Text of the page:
"New World Disorder" Theme Grips Docaviv 2016
Docaviv, based in Tel Aviv, is one of the most animated and serious documentary film events of the year, as well as the most important annual showcase for Israeli documentaries. This year's edition, which ran May 19 through 28, showcased over 100 international and Israeli films, alongside events, platforms, workshops and master classes, and attracted over 50,000 attendees, and 30 national and international print and media journalists. In October and December, Docaviv will tour with smaller curated programs to Ma'alot Tarshiha at the center of a mixed Muslim/Jewish/Christian population in the Galil, and to the desert town of Yeruham near Beduin enclaves in the Negev. It will also screen at the National Library in Jerusalem.
Among the prize winners were Vitaly Mansky's Under the Sun (Best Director, International Competition), which follows Zin-mi, a young girl in Pyongyang, and turns into a meta-doc about making a film in North Korea; Death in the Terminal (Dirs.: Tali Shemesh, Asaf Sunry; Best Israeli Film, Best Original Music and Director Award), which traces a single terrorist's attack in October 2015, at the Beersheva bus station; and Pieter-Jan De Pue's Land of the Enlightened (Artistic Vision Award), about groups of Afghan children who carve out a life in the war zone, controlling trade routes for leftovers of the conflict. Docaviv 2016's theme, "New World Disorder," foregrounded films about ongoing civil wars, the collapse of physical and social boundaries, the waves of migrants and immigrants walking towards Europe, and international terrorism.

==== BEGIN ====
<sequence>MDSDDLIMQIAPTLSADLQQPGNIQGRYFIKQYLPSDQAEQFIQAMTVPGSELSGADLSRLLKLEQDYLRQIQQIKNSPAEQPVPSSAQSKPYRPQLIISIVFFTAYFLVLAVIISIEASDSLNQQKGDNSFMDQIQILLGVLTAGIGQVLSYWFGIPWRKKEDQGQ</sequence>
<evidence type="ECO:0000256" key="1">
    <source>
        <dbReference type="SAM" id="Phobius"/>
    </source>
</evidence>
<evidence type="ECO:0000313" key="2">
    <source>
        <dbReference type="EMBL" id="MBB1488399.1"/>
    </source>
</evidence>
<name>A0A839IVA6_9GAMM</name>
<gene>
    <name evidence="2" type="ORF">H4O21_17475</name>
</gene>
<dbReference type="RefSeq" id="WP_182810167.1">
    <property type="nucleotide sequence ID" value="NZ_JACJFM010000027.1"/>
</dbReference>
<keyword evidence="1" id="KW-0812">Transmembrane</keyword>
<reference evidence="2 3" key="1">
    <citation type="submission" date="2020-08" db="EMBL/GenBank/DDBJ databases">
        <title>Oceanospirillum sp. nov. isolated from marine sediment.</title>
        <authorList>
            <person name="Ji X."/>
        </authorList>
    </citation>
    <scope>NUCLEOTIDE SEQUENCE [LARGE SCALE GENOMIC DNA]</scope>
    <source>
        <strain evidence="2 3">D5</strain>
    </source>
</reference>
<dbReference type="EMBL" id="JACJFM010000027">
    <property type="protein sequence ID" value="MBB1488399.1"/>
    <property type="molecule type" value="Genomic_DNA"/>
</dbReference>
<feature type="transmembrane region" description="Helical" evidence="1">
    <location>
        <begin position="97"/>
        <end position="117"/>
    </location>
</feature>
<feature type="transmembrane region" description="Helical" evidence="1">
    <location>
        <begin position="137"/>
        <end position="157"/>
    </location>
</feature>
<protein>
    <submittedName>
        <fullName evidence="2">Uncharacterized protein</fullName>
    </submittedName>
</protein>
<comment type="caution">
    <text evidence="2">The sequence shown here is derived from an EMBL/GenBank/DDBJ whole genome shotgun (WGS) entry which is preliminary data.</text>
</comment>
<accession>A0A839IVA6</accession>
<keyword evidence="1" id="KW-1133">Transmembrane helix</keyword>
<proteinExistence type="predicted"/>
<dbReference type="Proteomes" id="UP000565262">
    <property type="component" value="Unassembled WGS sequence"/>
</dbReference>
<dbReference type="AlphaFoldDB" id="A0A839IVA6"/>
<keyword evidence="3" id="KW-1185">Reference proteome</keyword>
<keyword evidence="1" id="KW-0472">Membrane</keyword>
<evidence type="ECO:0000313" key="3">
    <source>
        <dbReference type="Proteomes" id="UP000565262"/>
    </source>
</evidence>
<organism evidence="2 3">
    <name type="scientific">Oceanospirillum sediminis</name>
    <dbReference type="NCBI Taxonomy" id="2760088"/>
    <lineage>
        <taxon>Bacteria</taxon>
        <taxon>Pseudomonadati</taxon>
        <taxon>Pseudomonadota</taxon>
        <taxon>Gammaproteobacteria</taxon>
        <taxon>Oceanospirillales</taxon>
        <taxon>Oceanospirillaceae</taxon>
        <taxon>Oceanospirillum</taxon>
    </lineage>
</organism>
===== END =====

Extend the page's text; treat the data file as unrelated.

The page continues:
Gilad Baram's Koudelka Shooting Holy Land, which screened as part of Docaviv's Art strand, begins in the utter silence of an image: an alley of two high walls that shape a corridor. A white traffic line between them leads to where the perspective should find its vanishing point, but only meets a dead end with surveillance cameras, floodlights and barbed wire. There is no prospect, just this passageway towards the fortified entrance to Rachel's Tomb, a founding mother sanctified on the West Bank. "I don't want your politics," famed Czech photographer Josef Koudelka admonishes his Israeli handlers. "I want landscape." But he had chosen to join what was to become a five-year project towards a major museum exposition entitled This Place, in which 12 international photographers were given free reign to move about the country and shoot where and what they pleased. Koudelka had chosen the areas on both sides of "the wall," Israel's concrete and barbed wire barrier which, when completed, would separate some 23,000 Palestinians from the estimated 547,000 Jewish settlers now in the occupied territories. "The man is not an idiot," one of his handlers says. "He knows that the landscape is the war."